LOUISVILLE, KY (WAVE)- Applications are up Habitat for Humanity but it's not translating into more homes.
Poor credit is to blame for fewer people qualifying for the program and the company is building fewer homes because of it.
"In 2008 we were the 12th largest builder in Metro Louisville with 28 homes. In 2009, we were the ninth largest builder in Metro Louisville with 22 homes," Habitat for Humanity Louisville Director Rob Locke said.
Pressures of the economy also find some current homeowners struggling to pay their mortgages. Habitat for Humanity depends on those dollars to build new houses.
"Where we might have seen a 30-day delinquency, the same family may have a 60 or a 90 or a 120-day delinquency," said Janel Temple, Habitat for Humanity director of outreach and family services.
The concern was so great, company officials moved the bank program out of the family services division to the finance department. It's a change made in the last couple of years as a result of the changing economy.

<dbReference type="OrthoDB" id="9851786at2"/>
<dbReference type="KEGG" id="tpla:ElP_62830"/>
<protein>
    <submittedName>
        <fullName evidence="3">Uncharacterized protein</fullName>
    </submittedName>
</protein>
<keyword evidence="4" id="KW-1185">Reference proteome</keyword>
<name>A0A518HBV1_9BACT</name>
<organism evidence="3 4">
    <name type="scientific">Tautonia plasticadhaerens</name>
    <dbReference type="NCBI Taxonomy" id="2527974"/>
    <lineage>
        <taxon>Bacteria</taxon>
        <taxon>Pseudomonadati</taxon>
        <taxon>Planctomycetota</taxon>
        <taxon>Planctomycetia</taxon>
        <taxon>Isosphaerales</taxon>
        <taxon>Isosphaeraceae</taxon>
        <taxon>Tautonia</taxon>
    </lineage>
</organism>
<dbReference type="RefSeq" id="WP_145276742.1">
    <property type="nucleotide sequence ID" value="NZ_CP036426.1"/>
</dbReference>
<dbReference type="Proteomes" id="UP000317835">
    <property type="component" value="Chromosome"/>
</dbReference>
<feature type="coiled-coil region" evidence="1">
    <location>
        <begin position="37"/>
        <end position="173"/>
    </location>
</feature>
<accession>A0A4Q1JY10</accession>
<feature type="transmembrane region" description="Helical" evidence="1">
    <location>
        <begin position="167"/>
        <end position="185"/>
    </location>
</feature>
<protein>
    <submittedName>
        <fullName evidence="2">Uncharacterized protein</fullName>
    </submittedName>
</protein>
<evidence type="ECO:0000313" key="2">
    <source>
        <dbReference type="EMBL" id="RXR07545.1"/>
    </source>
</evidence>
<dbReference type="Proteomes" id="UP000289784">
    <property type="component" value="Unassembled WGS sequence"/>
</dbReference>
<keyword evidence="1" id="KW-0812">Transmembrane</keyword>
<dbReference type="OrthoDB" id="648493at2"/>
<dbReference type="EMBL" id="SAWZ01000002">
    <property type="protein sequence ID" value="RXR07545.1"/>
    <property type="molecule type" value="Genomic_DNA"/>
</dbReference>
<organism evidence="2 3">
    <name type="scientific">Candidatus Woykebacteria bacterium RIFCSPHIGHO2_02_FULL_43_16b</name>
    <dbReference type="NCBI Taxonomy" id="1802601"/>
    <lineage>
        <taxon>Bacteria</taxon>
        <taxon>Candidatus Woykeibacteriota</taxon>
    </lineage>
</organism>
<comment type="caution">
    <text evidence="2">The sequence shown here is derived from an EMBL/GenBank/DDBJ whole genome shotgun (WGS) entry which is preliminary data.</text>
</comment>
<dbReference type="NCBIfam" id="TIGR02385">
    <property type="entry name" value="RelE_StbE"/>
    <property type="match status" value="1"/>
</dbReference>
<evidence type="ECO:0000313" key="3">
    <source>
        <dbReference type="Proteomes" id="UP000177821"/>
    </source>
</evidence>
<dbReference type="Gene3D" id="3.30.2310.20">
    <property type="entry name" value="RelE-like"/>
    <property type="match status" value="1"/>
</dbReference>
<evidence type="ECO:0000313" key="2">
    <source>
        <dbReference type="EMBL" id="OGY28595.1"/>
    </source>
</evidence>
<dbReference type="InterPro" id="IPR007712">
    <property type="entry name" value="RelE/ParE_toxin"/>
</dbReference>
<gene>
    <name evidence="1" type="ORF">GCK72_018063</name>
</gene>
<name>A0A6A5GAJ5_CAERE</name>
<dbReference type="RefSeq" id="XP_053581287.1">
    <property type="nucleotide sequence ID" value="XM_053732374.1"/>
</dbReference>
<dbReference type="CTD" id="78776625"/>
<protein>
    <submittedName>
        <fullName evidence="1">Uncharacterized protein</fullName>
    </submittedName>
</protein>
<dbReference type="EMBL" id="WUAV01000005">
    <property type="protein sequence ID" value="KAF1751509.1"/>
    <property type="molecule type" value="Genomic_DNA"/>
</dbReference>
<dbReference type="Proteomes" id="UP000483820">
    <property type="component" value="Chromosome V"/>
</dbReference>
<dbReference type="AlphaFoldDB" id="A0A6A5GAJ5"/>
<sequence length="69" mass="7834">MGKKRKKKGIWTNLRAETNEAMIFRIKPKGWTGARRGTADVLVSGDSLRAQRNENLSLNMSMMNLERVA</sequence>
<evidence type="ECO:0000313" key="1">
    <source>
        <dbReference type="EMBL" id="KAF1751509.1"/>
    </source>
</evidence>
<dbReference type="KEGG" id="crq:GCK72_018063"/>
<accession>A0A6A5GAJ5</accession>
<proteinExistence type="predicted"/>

Locke said the company also developed a "Helping Hand of Habitat" program this year. The focus is no longer just on building new homes, but also rehabs, repairs, recycles and financial education.
"A 20-year mortgage is a big deal and while we are the ultimate work-out bank, we're still a little-bitty bank. Even zero interest mortgages need to be paid," said Locke."Those families making their payments help build their neighbors' homes."
Courtney Dale and her neighbor Madina Hassan are nearing completion for their homes on West Madison Street. Dale is a mother of one who qualified for the home she hopes to share with her daughter.
"It's a dream come true," Dale said.
Hassan, a Somali translator, has already helped 15 families apply for Habitat homes. She is ready for her own.
"It's a beautiful house," Hassan said of the house she plans to share with her sons and mother.
"The qualified home buyer is the gold in the market place," Locke said.